Yet just a few short miles away, in Israel, these same events mean something else completely. Israel is a small nation, just 6 million people, that has faced an onslaught in recent months unimaginable in any other western country: every day bringing carnage to the high street, the wedding celebration, the religious service. Just as Americans were determined to wipe out the "hornets' nest" which had sent the 19 hijackers of September 11 their way, so Israel has finally set to work rooting out the terrorists who have made Israelis' lives a daily hell. In this view, Jenin is Israel's Kandahar, dispatching nearly one in four of the suicide bombers who have deliberately murdered civilians, often targeting the young and defenseless.
There is damage, to be sure. But, say the Israelis, it's not much worse than the way parts of Afghanistan looked after the US military set to work on al-Qaida strongholds there. Some civilians were killed, but that's what happens when terrorists hide among the innocent. To support the US battle against the Taliban only to oppose Israel's own war against terrorism is to be guilty of a double standard. What would the critics have Israel do? Sit there and take it? Israel asked Yasser Arafat to clean out the terrorists and he didn't do the job - just as the Taliban never booted out al-Qaida. So, following a lead set by George Bush and Tony Blair, Ariel Sharon did what he had to do.
Those weapons stashes found in Jenin, like the armed men who shot back, killing 23 Israeli soldiers, only go to show what kind of terror academy the town had become. As for Barghouti, would anyone have raised an outcry if the Americans arrested Mullah Omar? Yet, say the Israelis, there is ample evidence linking Barghouti to the young "martyrs" who kill themselves and others: he gets the credit for wresting the suicide tactic out of the hands of Hamas and Islamic Jihad and getting Arafat's own Fatah movement in on the action.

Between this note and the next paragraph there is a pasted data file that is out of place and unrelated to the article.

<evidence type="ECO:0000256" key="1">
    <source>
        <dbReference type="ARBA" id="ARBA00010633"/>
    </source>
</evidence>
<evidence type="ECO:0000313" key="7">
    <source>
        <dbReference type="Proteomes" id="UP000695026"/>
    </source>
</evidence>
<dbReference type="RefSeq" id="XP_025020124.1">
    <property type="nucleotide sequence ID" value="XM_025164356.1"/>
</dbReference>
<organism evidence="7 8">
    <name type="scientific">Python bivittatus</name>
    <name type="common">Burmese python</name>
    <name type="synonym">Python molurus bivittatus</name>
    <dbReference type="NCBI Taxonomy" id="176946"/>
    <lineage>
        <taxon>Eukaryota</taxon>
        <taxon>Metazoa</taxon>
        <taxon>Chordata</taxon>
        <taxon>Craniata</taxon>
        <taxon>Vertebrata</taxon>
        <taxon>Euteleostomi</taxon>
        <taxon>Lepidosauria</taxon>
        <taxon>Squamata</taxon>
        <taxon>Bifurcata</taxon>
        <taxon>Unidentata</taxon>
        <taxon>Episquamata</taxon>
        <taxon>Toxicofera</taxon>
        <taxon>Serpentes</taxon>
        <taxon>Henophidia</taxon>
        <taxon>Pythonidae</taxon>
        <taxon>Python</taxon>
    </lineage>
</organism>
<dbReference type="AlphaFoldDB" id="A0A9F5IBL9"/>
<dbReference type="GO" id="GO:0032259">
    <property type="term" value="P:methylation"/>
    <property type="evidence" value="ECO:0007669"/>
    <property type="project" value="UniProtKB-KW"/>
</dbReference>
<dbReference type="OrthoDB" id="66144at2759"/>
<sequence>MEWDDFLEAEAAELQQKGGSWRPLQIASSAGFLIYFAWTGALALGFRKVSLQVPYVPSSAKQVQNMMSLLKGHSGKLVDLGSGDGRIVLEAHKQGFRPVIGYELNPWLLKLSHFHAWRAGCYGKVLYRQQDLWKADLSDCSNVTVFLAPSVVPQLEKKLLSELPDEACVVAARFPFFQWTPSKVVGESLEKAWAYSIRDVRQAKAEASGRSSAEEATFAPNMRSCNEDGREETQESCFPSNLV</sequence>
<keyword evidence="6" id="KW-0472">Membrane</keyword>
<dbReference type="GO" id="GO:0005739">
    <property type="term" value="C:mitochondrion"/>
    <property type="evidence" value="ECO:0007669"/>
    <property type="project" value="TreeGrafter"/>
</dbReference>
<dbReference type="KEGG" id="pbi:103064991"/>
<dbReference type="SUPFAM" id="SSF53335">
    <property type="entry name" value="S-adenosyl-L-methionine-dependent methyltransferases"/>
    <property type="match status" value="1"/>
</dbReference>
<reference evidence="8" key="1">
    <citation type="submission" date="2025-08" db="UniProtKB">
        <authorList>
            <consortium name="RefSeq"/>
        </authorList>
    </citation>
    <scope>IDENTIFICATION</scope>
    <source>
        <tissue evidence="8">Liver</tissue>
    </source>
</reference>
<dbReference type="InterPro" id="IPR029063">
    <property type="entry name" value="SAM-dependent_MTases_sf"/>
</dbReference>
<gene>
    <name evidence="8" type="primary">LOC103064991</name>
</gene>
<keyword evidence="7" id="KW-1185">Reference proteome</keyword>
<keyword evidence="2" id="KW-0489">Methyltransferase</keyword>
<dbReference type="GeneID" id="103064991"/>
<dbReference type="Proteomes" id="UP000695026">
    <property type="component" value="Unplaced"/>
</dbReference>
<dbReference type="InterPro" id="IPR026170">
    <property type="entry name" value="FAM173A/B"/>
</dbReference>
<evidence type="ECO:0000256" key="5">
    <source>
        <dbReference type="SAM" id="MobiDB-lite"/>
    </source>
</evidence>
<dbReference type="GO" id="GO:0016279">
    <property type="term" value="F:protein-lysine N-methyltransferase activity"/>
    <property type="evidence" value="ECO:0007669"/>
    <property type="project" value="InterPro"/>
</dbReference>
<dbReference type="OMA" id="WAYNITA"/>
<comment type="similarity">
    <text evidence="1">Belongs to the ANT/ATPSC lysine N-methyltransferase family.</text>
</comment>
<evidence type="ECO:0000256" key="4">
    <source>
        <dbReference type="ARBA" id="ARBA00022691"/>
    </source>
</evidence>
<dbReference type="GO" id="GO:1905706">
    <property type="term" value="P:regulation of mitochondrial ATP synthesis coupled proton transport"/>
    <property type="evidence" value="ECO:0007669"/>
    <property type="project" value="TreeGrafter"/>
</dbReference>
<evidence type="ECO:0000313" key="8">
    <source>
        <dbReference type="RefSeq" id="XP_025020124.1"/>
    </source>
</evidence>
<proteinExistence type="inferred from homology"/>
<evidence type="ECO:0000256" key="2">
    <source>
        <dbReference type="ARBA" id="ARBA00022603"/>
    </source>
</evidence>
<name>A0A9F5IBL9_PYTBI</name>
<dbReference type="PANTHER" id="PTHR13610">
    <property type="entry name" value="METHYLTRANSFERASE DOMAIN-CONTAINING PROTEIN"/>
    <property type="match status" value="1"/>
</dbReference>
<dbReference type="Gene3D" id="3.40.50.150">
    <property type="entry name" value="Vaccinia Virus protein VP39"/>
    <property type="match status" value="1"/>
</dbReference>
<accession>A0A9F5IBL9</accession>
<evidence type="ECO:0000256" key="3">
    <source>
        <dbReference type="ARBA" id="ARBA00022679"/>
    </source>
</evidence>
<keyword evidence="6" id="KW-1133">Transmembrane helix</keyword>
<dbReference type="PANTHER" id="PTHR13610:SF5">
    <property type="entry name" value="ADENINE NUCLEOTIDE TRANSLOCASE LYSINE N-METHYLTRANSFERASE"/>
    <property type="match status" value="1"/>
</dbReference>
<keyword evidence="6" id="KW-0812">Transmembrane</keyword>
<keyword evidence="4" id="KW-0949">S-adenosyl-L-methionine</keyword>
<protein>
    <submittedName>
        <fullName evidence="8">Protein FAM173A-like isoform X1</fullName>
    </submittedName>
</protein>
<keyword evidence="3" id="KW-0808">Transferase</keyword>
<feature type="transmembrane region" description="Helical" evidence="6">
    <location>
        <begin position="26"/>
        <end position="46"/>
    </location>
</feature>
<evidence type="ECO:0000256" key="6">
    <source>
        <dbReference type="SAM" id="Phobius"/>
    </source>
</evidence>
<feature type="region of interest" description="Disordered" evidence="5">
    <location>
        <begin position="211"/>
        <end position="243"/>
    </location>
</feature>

Judged like that, Operation Defensive Shield is messy, yes, but wholly justified. And this is not only the view of Sharon and the hardliners in his cabinet. A poll conducted last week, admittedly before the truth of Jenin came to light, found 86% Israeli support for the military campaign in the West Bank. That would include a large number of people who once identified with the peace camp and the left.
And they do not inhabit this universe alone. On Monday an estimated 100,000 people, mainly American Jews, gathered at the steps of the US Capitol to protest in favor of Israel. They note the rise in anti-semitism worldwide, see an Arab "street" inherently hostile to any Jewish state in their midst, and reflect on the suicide bombers and their choice of targets - the latest, biggest one during a Passover seder - and believe that, not for the first time, Jews are facing an existential threat. And remember, like the song says, they have no other land. So they carry placards comparing Sharon to Winston Churchill, glad that someone is fighting back.
These are the two universes, now living in parallel. In Washington, thousands gather to demand justice for the endangered people of Israel. In London, 36 hours earlier, 50,000 gather demanding justice for the endangered people of Palestine. Both sides believe they are the victim, both sides are fighting for their very lives. And, like parallel lines, they never touch.
© Guardian Newspapers Limited 2002